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Oral corticosteroid dosing regimen and long-term prognosis in generalised myasthenia gravis: a multicentre cross-sectional study in Japan
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  • Published on:
    Dosing regimen of oral prednisolone and prognosis in patients with generalized myasthenia gravis

    Imai et al. examined the association between the dosing regimen of oral prednisolone (PSL) and the achievement of minimal manifestation status or better on PSL <=5 mg/day lasting >6 months in patients with generalized myasthenia gravis (1). The authors classified 590 patients into high-dose, intermediate-dose and low-dose (n=166) groups, and logistic regression analysis was applied to know the prognosis of patients in low-dose group, by splitting observational period into 1 to 3 years of treatment. The authors concluded that a low-dose PSL regimen with early combination of other treatment options was significantly associated with good prognosis. I have two concerns about their study.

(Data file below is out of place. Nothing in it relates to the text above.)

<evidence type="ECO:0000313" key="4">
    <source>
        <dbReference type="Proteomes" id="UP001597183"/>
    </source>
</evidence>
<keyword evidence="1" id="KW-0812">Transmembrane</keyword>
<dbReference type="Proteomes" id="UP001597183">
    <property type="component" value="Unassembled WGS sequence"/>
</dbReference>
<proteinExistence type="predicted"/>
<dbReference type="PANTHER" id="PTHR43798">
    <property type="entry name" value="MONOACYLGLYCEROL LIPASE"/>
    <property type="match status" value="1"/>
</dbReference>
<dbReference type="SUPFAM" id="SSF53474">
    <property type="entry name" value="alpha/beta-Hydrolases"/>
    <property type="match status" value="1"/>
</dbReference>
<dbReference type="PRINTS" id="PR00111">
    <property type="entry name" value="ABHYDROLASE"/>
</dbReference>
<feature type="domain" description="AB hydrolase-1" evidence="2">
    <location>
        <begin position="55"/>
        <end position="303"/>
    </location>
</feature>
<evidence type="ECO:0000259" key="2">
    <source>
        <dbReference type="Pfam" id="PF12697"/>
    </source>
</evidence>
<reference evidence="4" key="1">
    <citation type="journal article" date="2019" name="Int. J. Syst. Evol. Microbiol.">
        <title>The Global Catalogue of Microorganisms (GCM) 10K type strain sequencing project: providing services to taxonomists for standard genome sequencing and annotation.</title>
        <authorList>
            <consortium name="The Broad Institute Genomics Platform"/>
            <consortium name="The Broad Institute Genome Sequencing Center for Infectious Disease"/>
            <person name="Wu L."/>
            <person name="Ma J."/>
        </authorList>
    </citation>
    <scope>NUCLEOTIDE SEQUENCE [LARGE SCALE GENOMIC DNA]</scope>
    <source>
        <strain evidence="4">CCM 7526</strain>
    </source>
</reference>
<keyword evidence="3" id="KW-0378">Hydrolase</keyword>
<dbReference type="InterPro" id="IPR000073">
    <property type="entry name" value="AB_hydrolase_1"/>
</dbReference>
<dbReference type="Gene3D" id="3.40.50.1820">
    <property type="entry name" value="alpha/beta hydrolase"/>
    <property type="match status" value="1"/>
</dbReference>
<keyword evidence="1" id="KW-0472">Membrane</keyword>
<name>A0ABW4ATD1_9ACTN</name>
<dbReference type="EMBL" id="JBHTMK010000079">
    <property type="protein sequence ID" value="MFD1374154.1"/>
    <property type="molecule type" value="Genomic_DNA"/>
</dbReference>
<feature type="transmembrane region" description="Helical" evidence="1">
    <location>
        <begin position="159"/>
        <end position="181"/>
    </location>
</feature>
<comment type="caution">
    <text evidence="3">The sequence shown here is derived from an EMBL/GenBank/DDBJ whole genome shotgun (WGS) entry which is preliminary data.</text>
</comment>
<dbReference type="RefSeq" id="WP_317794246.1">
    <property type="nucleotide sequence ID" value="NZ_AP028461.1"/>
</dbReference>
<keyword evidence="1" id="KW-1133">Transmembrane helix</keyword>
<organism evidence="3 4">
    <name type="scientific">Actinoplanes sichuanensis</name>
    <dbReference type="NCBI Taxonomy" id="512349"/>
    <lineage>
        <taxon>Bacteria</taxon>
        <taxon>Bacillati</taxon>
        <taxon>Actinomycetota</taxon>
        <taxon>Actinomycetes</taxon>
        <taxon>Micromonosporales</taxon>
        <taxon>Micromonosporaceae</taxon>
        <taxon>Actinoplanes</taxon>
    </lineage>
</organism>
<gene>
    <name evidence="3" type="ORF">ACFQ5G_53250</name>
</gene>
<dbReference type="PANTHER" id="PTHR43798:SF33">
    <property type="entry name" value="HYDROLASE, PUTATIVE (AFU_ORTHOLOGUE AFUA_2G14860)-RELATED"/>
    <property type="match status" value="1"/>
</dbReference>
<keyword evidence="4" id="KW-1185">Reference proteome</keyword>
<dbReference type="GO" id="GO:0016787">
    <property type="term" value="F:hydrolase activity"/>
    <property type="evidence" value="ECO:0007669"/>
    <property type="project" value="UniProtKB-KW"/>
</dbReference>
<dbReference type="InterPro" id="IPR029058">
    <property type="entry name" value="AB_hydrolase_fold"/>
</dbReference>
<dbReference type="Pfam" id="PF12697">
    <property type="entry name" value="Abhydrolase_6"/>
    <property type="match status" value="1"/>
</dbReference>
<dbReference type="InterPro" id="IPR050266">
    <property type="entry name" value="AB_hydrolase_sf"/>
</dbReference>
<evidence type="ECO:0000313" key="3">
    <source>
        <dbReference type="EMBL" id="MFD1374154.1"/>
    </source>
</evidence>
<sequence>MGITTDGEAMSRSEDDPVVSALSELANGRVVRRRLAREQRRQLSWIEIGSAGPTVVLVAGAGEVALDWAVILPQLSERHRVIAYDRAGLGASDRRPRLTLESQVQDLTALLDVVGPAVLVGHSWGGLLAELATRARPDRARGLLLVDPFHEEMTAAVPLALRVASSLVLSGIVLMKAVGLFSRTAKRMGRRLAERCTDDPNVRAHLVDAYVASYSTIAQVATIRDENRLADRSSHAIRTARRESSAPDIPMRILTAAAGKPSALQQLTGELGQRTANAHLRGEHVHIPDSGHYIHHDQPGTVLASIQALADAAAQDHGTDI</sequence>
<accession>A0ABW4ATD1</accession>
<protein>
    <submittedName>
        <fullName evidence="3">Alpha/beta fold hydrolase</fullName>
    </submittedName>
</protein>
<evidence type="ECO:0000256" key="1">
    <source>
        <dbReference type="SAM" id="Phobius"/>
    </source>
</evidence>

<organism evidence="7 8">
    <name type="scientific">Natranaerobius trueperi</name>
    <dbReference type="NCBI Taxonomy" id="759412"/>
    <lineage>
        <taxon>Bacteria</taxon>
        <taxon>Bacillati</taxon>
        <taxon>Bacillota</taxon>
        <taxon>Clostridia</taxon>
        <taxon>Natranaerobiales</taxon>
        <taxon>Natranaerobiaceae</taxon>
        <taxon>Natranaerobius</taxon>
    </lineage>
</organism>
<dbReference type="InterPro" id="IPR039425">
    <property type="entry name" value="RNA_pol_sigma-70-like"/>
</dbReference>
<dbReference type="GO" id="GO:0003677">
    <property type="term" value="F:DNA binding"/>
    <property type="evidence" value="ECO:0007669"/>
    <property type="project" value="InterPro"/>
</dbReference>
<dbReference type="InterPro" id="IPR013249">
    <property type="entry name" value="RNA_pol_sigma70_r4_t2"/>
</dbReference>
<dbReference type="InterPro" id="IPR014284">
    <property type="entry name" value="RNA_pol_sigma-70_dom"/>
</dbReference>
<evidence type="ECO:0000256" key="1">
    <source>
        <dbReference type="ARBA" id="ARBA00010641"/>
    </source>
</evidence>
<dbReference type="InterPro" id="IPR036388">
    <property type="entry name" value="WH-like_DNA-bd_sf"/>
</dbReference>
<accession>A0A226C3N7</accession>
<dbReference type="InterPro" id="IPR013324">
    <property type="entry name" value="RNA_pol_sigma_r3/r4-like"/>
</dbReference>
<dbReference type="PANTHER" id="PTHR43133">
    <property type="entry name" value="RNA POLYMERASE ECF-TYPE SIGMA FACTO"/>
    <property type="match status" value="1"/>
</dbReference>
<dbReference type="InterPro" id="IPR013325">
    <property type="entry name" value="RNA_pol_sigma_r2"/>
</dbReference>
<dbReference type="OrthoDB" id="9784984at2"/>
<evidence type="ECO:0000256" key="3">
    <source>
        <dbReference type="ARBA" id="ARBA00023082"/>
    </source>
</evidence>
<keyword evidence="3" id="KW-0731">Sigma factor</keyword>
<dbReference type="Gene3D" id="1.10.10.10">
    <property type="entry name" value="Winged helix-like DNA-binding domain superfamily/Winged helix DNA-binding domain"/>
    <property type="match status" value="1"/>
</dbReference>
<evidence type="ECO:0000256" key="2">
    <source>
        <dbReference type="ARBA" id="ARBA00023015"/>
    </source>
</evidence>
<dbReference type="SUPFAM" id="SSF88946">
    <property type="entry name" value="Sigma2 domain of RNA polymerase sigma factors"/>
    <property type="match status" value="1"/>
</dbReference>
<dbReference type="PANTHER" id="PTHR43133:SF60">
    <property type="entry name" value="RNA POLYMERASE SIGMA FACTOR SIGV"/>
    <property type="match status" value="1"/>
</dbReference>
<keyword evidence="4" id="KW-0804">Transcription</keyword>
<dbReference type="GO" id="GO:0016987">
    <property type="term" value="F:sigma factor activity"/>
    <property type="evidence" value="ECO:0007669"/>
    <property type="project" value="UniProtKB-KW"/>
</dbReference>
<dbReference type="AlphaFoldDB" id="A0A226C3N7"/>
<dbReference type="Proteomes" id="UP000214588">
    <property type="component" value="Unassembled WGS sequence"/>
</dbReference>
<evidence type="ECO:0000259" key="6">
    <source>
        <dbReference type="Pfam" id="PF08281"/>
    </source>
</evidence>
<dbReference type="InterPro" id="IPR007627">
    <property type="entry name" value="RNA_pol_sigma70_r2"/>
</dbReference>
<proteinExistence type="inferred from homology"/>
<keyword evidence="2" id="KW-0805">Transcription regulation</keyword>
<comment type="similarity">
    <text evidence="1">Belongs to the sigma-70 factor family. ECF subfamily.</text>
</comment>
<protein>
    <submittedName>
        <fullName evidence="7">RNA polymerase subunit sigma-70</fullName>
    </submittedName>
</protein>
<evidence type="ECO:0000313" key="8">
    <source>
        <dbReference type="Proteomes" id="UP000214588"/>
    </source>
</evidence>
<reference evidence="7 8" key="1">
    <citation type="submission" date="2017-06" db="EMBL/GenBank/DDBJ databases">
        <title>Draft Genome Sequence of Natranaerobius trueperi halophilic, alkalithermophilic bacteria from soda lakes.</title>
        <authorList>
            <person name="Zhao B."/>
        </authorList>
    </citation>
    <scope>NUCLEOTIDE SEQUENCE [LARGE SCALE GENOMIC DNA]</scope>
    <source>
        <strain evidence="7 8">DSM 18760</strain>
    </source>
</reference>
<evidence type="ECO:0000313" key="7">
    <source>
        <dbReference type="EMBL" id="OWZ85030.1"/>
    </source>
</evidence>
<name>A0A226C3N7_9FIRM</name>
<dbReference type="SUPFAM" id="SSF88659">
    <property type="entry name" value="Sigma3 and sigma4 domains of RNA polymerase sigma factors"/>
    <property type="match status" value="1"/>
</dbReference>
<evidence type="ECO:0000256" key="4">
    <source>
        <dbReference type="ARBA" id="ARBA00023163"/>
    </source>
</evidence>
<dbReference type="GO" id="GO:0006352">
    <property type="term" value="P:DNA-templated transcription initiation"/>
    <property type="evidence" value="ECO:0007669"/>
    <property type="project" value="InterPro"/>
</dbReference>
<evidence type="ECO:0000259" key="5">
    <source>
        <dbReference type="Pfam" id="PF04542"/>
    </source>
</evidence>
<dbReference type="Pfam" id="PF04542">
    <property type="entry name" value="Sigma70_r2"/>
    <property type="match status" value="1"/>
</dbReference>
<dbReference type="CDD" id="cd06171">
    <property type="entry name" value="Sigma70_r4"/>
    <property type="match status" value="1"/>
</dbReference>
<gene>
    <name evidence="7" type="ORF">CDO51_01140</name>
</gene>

First, the dosing regimen of oral PSL should be considered with caution. Namely, the authors set the maximum dose of oral PSL in each group, and standard treatment schedule was selected after each patient was allocated. Mean daily dose of PSL does not become highest in high-dose group in the study, which happens in the study protocol. In addition, there is a possibility of higher frequency in patients with combination of other treatment options, when patients were registered into low-dose group. As the age of onset was higher and disease duration was shorter in patients with low-dose group, randomized allocation should be strictly conducted in further study.

    Second, the number of events was not enough after 1 year observation, and higher odds ratios with wide ranges of con...

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    Conflict of Interest:
    None declared.